The Bainbridge Firm, LLC
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Toll Free: 800-762-1612

Columbus : 614-545-9990

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January 2015 Archives

Outpatient medications paid for prior to a claim being allowed by the BWC takes effect February 1, 2015

The BWC's Board of Directors adopted O.A.C. 4123-6-21.6, which provides for first fill of outpatient medications.  This rule, expected to take effect on February 1, 2015, permits the BWC to approve payment for prescription medication for certain drugs (listed in an appendix to the rule) before the administrator makes the initial determination whether to allow the claim.  The rule also permits the BWC to provide first fill reimbursement for prescription medication not included in the appendix "in cases of medical necessity supported by clinical documentation and evidence of need." Under this plan, the BWC will pay for no more than ten days worth of prescription medication, with no refills permitted.

How am I most likely to suffer an injury on the job?

As frequent readers of our blog know employers in Ohio are required by law to provide their employees with workers' compensation benefits that can be used in the event of a work-related injury. On top of this, employers are also required to take the steps necessary to provide a safe working environment free from hazards that could lead to such accidents.

What does subrogation provide?

Subrogation provides for the BWC or self-insured employer to receive reimbursement of workers' compensation benefits paid where the injured worker has a third party action because of the injury. A third party action exists when a worker suffers an injury in the course of their employment which gives them a right to workers' compensation and also gives them a right to sue someone in tort.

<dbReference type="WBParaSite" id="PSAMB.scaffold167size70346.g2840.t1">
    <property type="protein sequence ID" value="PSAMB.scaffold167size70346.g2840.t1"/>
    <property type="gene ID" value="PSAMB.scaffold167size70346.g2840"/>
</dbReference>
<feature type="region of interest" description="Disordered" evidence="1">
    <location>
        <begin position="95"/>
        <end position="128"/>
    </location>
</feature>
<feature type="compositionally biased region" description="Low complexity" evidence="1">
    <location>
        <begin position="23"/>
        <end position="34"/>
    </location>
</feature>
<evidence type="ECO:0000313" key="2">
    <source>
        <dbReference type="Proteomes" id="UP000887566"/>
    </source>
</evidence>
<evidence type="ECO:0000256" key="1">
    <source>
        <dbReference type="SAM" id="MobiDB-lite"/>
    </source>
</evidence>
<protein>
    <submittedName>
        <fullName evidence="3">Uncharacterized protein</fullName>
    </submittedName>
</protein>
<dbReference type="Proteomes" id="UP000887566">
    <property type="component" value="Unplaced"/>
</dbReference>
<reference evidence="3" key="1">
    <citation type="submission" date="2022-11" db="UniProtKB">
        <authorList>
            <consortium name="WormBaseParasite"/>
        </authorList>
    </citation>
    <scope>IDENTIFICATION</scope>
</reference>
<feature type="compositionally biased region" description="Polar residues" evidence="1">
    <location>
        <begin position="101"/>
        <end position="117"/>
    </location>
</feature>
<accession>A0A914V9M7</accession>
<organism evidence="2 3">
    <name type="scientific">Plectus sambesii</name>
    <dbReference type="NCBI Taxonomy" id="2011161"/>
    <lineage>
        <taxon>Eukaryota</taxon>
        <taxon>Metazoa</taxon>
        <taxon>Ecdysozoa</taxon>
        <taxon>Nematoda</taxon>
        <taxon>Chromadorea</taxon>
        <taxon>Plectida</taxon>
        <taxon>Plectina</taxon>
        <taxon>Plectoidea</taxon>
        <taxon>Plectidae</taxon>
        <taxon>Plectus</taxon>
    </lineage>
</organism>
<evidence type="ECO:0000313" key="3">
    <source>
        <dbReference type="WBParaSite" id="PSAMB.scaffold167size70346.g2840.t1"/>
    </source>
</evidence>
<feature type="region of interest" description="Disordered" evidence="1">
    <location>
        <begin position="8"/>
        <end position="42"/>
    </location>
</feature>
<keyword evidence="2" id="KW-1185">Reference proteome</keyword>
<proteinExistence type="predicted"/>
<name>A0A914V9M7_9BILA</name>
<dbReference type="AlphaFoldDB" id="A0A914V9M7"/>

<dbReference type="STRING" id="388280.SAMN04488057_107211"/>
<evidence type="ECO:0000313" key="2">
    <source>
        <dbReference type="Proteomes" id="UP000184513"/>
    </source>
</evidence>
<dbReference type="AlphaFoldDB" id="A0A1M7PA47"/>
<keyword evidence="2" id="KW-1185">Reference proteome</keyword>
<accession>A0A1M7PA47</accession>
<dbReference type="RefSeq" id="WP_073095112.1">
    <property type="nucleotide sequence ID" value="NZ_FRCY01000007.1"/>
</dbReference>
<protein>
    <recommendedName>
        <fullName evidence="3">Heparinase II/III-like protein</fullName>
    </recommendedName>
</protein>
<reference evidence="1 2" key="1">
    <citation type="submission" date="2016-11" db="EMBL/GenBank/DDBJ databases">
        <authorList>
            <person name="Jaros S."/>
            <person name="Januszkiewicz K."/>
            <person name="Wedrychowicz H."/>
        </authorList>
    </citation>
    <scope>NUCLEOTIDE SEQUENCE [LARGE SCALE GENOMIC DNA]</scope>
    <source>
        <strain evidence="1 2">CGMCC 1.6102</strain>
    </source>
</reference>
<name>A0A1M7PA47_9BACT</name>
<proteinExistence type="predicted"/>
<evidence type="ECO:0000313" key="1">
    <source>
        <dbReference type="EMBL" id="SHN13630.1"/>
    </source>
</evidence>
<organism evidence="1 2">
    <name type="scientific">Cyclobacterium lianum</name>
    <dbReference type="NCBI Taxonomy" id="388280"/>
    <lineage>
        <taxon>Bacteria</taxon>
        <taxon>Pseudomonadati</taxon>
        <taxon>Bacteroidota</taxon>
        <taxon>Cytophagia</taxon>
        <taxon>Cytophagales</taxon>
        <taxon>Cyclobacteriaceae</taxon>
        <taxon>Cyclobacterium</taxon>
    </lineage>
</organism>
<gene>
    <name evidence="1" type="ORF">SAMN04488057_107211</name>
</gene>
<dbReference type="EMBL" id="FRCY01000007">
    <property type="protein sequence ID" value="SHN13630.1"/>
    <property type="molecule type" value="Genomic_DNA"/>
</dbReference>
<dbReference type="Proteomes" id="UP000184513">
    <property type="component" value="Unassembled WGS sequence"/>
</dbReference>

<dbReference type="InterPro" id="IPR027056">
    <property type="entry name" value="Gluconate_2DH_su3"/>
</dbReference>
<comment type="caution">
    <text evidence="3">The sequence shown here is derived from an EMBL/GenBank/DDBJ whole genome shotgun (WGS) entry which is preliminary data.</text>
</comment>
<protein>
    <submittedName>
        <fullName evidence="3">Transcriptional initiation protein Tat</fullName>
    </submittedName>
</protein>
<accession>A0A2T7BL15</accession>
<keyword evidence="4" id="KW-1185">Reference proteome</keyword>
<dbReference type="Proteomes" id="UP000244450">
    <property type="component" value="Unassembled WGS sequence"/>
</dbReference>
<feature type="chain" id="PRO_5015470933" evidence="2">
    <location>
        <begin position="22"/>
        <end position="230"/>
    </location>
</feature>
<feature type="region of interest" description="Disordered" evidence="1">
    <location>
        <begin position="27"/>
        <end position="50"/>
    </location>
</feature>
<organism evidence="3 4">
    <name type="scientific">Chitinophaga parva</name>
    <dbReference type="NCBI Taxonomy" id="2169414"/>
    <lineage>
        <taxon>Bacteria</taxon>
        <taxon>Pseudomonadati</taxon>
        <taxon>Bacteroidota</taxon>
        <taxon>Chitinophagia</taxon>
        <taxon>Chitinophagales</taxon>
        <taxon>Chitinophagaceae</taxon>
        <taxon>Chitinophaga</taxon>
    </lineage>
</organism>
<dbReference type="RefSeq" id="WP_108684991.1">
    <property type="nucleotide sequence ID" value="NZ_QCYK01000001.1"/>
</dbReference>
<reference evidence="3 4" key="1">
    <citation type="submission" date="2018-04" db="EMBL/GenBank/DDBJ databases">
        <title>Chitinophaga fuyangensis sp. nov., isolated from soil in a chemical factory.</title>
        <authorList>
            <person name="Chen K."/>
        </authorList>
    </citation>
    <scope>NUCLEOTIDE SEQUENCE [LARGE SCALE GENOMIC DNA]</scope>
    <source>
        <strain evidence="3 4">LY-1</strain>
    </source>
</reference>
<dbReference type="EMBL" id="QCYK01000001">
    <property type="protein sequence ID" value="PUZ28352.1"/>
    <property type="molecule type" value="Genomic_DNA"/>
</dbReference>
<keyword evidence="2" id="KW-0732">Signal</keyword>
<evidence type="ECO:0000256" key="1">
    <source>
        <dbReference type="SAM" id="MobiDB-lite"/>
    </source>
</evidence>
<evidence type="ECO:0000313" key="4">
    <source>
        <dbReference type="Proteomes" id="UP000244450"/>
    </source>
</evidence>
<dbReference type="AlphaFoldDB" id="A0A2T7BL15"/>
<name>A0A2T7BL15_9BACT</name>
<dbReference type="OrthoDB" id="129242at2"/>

How can I get my medical bills paid?

Revised Code § 4123.54 provides that every employee who is injured or who contracts an occupational disease is entilted to receive such medical, nursing, and hospital services as are auhtorized under chapter 4123 of the Revised Code. Section 4123.66 authorizes the Administrator of the Bureau of Workers' Compensation to pay such amounts from the State Insurance Fund for such medical services, nursing services, hospital services, and medicine as the Administrator "deems proper." The Bureau and the Industrial Commission retain broad discretion in deciding whether to approve or disapprove payments for medical benefits. 

Forty Individuals Arrested and Indicted for Social Security Fraud

Department of Justice
Office of Public Affairs

FOR IMMEDIATE RELEASE
Thursday, January 15, 2015
Forty Individuals Arrested and Indicted for Social Security Fraud

On Jan. 12 and 13, 2015, a federal grand jury in the District of Puerto Rico returned 39 separate indictments charging one doctor, Luis Escabi-Pérez, and 39 other individuals for fraud in the application process for Social Security Administration (SSA) disability insurance benefits in Puerto Rico, announced U.S. Attorney Rosa Emilia Rodríguez Vélez for the District of Puerto Rico.

Ohio Workers' Compensation Rates

Year1Temporary Total Max. & Wage Loss Max.2Amputation Award3& Death Max.4Temporary Total Min. & Permanent Partial Max.Permanent Total Max.5
2015 $862.00 $862.00 $287.33 $862.00
$574.67
2014 $849.00 $849.00 $283.00 $849.00
$566.00
2013 $838.00 $838.00 $279.33 $838.00
$558.67
2012 $809.00 $809.00 $269.67 $809.00
$539.33
2011 $783.00 $783.00 $261.00 $783.00
$522.00
2010 $775.00 $775.00 $258.33 $775.00
$516.67
2009 $767.00 $767.00 $255.67 $767.00
$511.33
2008 $751.00 $751.00 $250.33 $751.00
$500.67
2007 $730.00 $730.00 $243.33 $730.00
$486.67
2006 $704.00 $704.00 $234.67 $704.00
$469.33
2005 $678.00 $678.00 $226.00 $678.00
$452.00
2004 $662.00 $662.00 $220.67 $662.00
$441.33
2003 $644.00 $644.00 $214.67 $644.00
$429.33
2002 $628.00 $628.00 $209.33 $628.00
$418.67
2001 $618.00 $618.00 $206.00 $618.00
$412.00
2000 $589.00 $589.00 $196.33 $589.00
$392.67
1999 $567.00 $567.00 $189.00 $567.00
$378.00
1998 $541.00 $541.00 $180.33 $541.00
$360.67
1997 $521.00 $521.00 $173.67 $521.00
$347.33
1996 $511.00 $511.00 $170.33 $511.00
$340.67
1995 $493.00 $493.00 $164.33 $493.00